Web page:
New York City theoretically has four seasons, but talk to anyone who lives here (or don’t, they will probably complain to you about this unsolicited, um, not that we know any New Yorkers like that) and they will tell you that we really only have two — face-freezing wintry mix and sticky concrete inferno, with about two weeks in-between of all that is good and glorious on this earth (a popcorn-like explosion of blossoms from treetops to sidewalks and fiery carpets of every color foliage imaginable), or in modern terms, the stuff of which “no filter” Instagrams are made. And, lo, not a minute after those spring petals hit the gutters, we had our first few days of eau de hot trash and a peculiar brand of cloying airlessness at which inner cities excel and I wanted to climb into the freezer and never leave.
So long, oven. Goodbye, hot lattes. Sayonara, casseroles, braises and soups. Hellooooo popsicle season! I’ve been trying to cool my heels (yikes, Deb) in the popsicle category ever since the Summer of 2013, when on such an epic popsicle bender that I was worried about me, too. But I can only stay away so long. Plus, I realized this site didn’t have the most classic of easy homemade popsicles, a yogurt and berry version, and very shortly after trying a homemade one, I realized I never wanted to eat yogurt from a bowl with berries again. Spoons: so very last year.
As with the Summer of 2013, I still firmly believe that nobody who enjoys popsicles should be without Fany Gerson’s Paletas book. I have never made a recipe from the book that fell short of exceeding every expectation of what an ice pop could be. Each is awash in fresh ingredients, not too much sweetness, a perfect texture from the freezer (she credits the use of simple syrup), and a yield that’s downright magical, always filling my popsicle molds with no shortages or excess (how does she DO it?). These were no different, and they’re the prettiest ones yet. Don’t fight it: summer breakfast is served.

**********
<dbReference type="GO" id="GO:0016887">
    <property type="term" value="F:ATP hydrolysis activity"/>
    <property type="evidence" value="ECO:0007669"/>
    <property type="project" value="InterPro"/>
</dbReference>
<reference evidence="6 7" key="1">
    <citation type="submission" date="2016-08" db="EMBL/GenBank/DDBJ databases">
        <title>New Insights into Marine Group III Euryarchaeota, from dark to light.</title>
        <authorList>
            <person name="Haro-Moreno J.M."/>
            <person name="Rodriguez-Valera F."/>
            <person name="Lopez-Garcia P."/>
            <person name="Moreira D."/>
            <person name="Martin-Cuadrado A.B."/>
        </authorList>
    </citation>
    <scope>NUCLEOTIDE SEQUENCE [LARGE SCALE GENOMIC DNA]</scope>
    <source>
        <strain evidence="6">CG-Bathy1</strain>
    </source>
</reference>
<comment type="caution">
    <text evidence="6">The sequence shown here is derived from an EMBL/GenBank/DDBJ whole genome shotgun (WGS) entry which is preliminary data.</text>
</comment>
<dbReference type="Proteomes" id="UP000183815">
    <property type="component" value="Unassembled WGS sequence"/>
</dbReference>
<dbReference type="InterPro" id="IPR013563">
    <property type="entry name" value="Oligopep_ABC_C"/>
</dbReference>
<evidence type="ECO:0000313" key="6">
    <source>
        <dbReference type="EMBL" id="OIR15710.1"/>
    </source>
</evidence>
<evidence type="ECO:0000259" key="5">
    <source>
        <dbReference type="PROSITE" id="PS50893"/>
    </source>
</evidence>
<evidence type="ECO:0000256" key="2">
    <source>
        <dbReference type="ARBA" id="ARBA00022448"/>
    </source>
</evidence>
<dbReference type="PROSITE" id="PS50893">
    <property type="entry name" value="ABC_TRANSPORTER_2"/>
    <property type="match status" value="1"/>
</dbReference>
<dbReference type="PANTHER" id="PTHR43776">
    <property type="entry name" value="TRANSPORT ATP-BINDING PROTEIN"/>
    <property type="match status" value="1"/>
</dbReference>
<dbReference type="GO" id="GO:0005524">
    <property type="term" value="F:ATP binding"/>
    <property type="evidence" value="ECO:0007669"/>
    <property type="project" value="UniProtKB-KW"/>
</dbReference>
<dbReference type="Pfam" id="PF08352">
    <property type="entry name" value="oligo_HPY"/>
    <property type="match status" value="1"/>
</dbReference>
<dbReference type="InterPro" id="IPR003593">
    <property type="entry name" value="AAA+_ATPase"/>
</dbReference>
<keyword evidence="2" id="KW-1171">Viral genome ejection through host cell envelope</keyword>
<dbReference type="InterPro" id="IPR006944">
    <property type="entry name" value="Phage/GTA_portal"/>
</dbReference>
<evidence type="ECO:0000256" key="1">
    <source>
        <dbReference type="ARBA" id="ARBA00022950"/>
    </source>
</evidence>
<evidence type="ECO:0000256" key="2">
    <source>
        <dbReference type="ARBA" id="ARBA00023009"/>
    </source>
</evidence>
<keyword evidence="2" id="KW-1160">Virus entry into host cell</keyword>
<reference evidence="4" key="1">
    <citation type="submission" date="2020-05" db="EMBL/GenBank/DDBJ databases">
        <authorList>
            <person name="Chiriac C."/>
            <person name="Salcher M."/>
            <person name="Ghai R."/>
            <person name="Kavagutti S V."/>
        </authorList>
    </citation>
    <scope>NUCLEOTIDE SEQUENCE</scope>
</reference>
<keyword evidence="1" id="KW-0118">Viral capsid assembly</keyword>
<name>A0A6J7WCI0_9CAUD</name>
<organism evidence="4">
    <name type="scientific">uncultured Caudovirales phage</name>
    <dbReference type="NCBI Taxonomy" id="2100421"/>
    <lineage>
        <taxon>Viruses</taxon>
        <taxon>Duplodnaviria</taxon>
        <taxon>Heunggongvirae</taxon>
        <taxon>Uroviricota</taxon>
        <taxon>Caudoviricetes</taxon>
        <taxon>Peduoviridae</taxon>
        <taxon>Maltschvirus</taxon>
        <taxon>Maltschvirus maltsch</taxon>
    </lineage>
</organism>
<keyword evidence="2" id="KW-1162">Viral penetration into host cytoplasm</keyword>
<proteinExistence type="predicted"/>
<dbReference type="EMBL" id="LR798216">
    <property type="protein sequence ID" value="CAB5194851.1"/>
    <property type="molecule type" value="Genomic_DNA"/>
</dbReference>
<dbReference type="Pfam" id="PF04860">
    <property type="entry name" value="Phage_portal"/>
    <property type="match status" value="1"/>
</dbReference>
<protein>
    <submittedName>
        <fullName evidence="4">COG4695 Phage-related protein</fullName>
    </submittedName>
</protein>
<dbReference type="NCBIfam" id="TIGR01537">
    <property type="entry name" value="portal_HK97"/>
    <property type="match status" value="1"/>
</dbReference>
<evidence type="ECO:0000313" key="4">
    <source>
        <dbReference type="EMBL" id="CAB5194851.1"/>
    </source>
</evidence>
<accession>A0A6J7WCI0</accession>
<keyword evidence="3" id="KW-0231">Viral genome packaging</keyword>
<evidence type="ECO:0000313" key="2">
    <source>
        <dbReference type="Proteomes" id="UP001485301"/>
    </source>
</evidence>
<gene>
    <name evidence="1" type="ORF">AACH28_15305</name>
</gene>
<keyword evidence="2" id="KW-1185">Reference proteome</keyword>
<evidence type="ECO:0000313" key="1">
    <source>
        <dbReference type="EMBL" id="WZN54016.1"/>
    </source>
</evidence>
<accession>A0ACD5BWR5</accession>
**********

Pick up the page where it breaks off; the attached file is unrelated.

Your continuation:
Yield: 10 popsicles from these molds, which hold about 1/3 cup liquid each
2 level cups fresh blackberries, or the berry of your choice
2 tablespoons (40 grams) honey
1/2 lemon or 1 small lime
1/2 cup (120 grams) water
1/2 cup (100 grams) granulated sugar
1 1/2 cups (340 grams) plain unsweetened Greek-style yogurt (1 cup fage = 227 grams)
If your berries are large, especially blackberries, cut them in half. Place berries in non-reactive (i.e. not aluminum or tin, which I suspect you weren’t using anyhow) bowl and squeeze 1 tablespoon lemon juice over it (save the peel; you’re about to use it). Add honey, stir to combine. Set aside.
Place lemon peel, water and sugar in a saucepan. Cook, stirring, until it comes to a boil and sugar has dissolved. Gently simmer for 5 minutes more. Strain out peel and chill syrup completely. You can do this in the fridge, but I find it much quicker to set the bowl of syrup in a larger bowl of ice water. Within 15 minutes, it should be quite cold to the touch.
Whisk yogurt and chilled syrup together.
Place the berry mixture and any juices that have accumulated in a blender and whirl until desired texture. (I left a few tiny chunks throughout.) If you loathe the seeds from raspberries or blackberries, puree fully and press through a fine-mesh strainer to remove seeds. Assemble popsicles by alternating pouring a little of the yogurt mixture, then a little of the berry mixture into each popsicle mold, repeating as desired until you reach 1/4-inch from the tops (to leave room for expansion as they freeze). Use a skewer to lightly swirl the mixtures together.
If using conventional molds, snap on the lid and freeze until solid, 3 to 4 hours. If using glasses or other unconventional molds, freeze until the pops are beginning to set (45 minutes to 1 hour), then insert the sticks and freeze until solid, 3 to 4 hours. If using an instant ice pop maker, follow the manufacturer’s instructions.
First published May 20, 2015 on smittenkitchen.com |
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